75% of Americans feel it is utterly INSANE to not harvest our own prodigious domestic energy reserves, thus making the “cost of gasoline” a non-argument for centuries.
That’s because we’d have to buy either a ....
* Prius, the signal car of the Looney Left
* Volt, better known as the re-Volt-ing 0bama0-mobile
* Or a Honda Infiniti, beyond the reach of most families with kids.
I don’t buy new cars.
Ever. Its a waste.
If one were in my price range used, I could go for a compressed nitrogen hybrid.
That’s because when people change habits for financial reasons (ie they have less money), most people then do not go out and buy a freaking expensive hybrid vehicle. Kind of defeats the purpose of saving money.
Press is clueless.
I like the escape hybrid except for the fact you cannot tow anything with it. At least Ford tells you not to tow anything with it.
Seriously. “Gee, I’m paying $20 a week more for gas, guess I’d better go take on a $400 car payment for six years.”
Although, ironically, we did that a couple months ago. We bought a 2010 Mazda 5 (a small station wagon/minivan fusion) partially because of gas prices, but more because my old truck, our only working vehicle, had topped 190,000 miles and is on its last legs. So now while we do have a car payment, we have a car that is safe to take on occasional long trips for my wife’s business without the constant fear of breakdowns, and that gets around 24 mpg around town instead of the 11-12 of my big old Ram. And we use the car enough that we are actually saving enough in fuel consumption (at the $3.80 a gallon level around here) to more than pay for the increased insurance of the second car. So we think it was worth taking on a $280ish monthly payment.
At least that is how I look at it.
There is no way I would ever buy a frickin' hybrid car, especially one as costly as the Volt.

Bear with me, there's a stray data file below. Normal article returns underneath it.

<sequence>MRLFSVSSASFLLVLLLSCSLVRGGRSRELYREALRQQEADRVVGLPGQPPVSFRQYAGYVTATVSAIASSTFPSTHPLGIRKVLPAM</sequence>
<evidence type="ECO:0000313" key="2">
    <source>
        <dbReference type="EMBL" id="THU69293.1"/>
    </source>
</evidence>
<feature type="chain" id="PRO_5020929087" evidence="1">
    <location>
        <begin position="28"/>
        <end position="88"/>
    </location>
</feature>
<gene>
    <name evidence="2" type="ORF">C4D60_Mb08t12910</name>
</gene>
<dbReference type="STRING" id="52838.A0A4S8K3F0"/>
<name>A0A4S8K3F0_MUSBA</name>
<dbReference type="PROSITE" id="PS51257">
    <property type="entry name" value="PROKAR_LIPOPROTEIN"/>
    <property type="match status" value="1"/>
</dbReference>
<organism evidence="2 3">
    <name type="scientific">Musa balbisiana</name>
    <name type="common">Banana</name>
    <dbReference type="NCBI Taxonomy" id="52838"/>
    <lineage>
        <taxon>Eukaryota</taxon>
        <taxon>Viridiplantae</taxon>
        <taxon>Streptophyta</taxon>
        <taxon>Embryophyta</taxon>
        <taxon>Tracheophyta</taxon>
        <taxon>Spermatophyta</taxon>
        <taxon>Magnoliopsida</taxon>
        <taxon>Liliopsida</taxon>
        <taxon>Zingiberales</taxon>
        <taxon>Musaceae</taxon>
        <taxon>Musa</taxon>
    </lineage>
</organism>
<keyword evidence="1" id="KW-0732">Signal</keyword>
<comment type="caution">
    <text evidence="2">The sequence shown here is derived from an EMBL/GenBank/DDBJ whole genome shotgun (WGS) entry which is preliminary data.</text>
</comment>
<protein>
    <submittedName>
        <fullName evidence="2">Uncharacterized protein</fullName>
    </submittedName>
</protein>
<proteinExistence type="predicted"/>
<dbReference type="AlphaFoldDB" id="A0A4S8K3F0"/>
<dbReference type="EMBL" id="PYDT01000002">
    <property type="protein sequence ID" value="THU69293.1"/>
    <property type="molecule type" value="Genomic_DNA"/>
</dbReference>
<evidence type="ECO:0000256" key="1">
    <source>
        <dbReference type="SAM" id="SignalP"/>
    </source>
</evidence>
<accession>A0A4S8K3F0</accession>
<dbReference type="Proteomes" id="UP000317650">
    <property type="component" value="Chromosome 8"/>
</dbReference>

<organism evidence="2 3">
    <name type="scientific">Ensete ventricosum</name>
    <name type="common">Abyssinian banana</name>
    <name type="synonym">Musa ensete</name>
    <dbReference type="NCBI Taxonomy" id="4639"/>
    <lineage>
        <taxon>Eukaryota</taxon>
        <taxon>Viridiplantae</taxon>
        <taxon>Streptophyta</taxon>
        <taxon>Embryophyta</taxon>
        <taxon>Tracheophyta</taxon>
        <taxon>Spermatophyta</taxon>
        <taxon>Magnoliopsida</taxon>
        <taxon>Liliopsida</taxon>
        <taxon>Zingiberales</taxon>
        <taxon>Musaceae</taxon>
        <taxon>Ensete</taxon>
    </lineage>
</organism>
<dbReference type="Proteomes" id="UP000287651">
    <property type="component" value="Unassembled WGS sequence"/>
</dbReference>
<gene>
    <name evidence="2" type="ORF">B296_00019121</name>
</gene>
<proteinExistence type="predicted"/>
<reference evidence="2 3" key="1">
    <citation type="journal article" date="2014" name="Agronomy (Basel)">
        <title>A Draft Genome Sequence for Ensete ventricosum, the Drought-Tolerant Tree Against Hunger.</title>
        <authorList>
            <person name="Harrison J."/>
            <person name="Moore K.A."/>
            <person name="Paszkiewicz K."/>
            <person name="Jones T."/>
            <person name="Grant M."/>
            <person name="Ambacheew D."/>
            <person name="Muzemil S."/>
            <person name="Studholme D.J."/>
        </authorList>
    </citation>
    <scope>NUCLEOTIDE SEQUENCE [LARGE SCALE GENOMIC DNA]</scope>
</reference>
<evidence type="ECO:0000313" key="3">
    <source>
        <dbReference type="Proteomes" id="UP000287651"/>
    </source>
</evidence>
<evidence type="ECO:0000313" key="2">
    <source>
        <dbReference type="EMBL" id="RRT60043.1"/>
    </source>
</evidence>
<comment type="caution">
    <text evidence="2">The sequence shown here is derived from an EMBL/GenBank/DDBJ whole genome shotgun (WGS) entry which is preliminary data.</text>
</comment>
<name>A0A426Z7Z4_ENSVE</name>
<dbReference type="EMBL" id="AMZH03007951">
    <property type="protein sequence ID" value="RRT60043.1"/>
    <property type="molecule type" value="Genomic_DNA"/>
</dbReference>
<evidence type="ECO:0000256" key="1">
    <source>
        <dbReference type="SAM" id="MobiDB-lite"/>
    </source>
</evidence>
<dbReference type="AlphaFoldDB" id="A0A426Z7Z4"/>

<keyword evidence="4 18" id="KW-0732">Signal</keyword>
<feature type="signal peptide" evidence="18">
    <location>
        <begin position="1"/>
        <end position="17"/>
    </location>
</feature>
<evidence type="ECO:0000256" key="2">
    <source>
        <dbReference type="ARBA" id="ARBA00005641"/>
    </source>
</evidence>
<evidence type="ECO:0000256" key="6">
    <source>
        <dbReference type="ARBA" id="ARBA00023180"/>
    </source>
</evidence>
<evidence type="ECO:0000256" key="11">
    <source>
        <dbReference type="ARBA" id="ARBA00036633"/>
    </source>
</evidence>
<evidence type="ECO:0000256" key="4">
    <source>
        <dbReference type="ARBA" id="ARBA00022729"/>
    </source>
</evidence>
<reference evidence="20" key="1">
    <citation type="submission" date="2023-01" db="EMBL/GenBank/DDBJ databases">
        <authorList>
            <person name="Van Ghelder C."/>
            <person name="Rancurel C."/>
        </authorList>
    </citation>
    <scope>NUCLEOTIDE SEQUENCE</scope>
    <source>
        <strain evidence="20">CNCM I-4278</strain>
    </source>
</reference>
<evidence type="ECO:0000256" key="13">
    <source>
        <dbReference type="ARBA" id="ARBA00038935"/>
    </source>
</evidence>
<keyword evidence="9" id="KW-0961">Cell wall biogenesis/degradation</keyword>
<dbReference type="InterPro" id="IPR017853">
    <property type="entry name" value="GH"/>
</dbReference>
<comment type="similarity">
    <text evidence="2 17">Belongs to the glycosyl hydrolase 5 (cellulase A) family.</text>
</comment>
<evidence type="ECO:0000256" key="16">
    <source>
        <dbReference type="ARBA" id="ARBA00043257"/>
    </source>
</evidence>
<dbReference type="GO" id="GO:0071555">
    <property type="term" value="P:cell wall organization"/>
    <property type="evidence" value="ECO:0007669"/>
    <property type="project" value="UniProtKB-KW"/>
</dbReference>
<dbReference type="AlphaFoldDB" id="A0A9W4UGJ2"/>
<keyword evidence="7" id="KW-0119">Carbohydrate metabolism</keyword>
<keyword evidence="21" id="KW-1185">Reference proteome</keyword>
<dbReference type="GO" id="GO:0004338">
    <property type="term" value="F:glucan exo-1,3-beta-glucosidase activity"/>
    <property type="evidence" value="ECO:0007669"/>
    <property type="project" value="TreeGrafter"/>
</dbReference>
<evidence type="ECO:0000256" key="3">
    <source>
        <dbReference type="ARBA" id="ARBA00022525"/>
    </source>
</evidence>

“I dont buy new cars.
Ever. Its a waste.”
What about if you hold onto them for 10-15 years like we do?
I haven’t done the math, but that has always seemed the most cost efficient way to go. Yes, I’m aware of the 1-3 year old vehicles you can get at a deep discount from their original sticker, but I have always figured the market is pricing those appropriately. There is no free lunch.
Thanks for you thoughts.
you know it’s obvious when abc news shows how it can take 16 YEARS for the average hybrid to break even with the cost of the same model gas engine. and even this doesn’t include maintenance.
kinda like spending six thousand dollars for a furnace to go from 80-90 percent efficiency.
or buying solar panels with a 40 year payback cycle, and a 30 year lifespan.
Here's the way I look at it: Why buy either an all electric or a hybrid when there are internal combustion engined cars that get as good, and some even better, mileage then a hybrid. If we didn't have such insane rules against diesels we could have many models built here that top 45 miles per gallon and no charging or limits on the range. Hybrids are a stupid idea because the technology doesn't exist to built an effective electric or hybrid and having to switch over to gas after just a few paltry miles distance with gas mileage no better, or worse, than many internal combustion cars is just idiotic.